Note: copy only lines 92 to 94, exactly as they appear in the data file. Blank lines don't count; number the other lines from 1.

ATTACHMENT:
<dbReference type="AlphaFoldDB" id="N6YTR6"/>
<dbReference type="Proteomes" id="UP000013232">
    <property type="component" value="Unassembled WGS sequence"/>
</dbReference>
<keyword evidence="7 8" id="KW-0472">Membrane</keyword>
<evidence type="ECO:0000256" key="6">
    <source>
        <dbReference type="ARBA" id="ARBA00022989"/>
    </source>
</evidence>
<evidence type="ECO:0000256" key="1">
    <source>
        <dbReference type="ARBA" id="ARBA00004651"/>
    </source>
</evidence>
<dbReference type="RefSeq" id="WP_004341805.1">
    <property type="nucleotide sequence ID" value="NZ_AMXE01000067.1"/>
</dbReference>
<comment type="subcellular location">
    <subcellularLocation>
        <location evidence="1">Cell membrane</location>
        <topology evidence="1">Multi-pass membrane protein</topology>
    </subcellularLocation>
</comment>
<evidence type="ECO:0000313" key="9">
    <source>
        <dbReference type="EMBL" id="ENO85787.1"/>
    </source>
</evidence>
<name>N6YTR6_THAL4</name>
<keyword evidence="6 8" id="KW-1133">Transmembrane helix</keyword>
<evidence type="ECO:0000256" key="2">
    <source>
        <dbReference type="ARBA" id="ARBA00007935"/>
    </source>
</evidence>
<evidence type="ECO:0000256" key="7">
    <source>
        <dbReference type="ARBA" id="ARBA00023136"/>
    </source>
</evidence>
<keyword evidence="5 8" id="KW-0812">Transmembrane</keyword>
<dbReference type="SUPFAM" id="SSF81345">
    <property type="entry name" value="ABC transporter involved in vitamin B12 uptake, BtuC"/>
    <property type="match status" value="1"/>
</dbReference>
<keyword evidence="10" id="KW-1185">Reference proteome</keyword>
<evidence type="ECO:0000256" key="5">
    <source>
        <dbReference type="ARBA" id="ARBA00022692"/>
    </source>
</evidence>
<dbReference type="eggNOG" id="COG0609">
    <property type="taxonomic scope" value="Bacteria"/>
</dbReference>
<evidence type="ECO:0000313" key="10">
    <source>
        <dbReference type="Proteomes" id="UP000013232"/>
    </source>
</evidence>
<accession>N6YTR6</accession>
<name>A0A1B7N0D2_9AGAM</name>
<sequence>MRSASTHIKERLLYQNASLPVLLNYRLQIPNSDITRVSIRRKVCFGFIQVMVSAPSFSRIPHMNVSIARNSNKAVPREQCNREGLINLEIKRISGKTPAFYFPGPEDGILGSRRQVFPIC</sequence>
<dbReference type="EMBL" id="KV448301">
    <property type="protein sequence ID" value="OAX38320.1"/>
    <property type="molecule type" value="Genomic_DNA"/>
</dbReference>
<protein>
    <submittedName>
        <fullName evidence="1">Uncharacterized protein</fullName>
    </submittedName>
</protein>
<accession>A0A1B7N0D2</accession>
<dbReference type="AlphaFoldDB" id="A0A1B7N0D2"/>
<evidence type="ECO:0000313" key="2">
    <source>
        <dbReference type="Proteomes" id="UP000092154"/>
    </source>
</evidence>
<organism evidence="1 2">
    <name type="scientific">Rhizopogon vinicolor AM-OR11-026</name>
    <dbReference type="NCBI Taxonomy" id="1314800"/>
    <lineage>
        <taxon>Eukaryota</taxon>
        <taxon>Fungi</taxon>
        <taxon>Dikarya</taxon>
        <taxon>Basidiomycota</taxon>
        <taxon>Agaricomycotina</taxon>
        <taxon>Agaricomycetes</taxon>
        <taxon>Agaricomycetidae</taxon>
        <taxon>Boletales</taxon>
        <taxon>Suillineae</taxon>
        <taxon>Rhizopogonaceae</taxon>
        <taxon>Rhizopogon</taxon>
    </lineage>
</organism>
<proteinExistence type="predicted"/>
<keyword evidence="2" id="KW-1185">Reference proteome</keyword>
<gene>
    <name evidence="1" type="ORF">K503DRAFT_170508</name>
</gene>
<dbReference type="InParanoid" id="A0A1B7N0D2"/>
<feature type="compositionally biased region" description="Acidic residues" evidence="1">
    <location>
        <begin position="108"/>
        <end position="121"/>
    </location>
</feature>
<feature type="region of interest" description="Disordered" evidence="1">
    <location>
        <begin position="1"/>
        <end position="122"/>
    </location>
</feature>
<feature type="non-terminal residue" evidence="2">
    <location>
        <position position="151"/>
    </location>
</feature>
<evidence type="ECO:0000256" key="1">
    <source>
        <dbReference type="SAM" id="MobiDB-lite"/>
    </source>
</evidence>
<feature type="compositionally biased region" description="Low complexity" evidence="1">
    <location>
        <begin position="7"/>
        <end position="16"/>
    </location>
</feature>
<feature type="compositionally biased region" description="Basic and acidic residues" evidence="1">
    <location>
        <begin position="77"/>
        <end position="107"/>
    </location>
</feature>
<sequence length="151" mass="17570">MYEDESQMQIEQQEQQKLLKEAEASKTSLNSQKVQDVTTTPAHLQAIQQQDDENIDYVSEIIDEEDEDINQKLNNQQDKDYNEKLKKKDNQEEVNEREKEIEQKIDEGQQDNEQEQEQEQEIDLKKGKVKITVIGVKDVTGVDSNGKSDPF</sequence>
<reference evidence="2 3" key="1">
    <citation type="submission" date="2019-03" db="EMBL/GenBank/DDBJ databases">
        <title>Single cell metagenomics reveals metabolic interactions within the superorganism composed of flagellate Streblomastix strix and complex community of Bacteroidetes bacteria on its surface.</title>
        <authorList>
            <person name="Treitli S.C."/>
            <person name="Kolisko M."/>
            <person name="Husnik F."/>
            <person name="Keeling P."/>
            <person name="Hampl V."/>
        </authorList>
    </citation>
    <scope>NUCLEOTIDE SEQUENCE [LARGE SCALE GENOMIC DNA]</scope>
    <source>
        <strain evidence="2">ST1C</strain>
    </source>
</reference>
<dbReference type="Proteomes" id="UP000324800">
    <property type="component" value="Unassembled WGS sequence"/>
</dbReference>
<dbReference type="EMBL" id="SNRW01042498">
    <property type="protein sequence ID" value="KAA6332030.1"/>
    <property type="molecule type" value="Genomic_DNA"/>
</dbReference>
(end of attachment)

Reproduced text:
        <taxon>Suillineae</taxon>
        <taxon>Rhizopogonaceae</taxon>
        <taxon>Rhizopogon</taxon>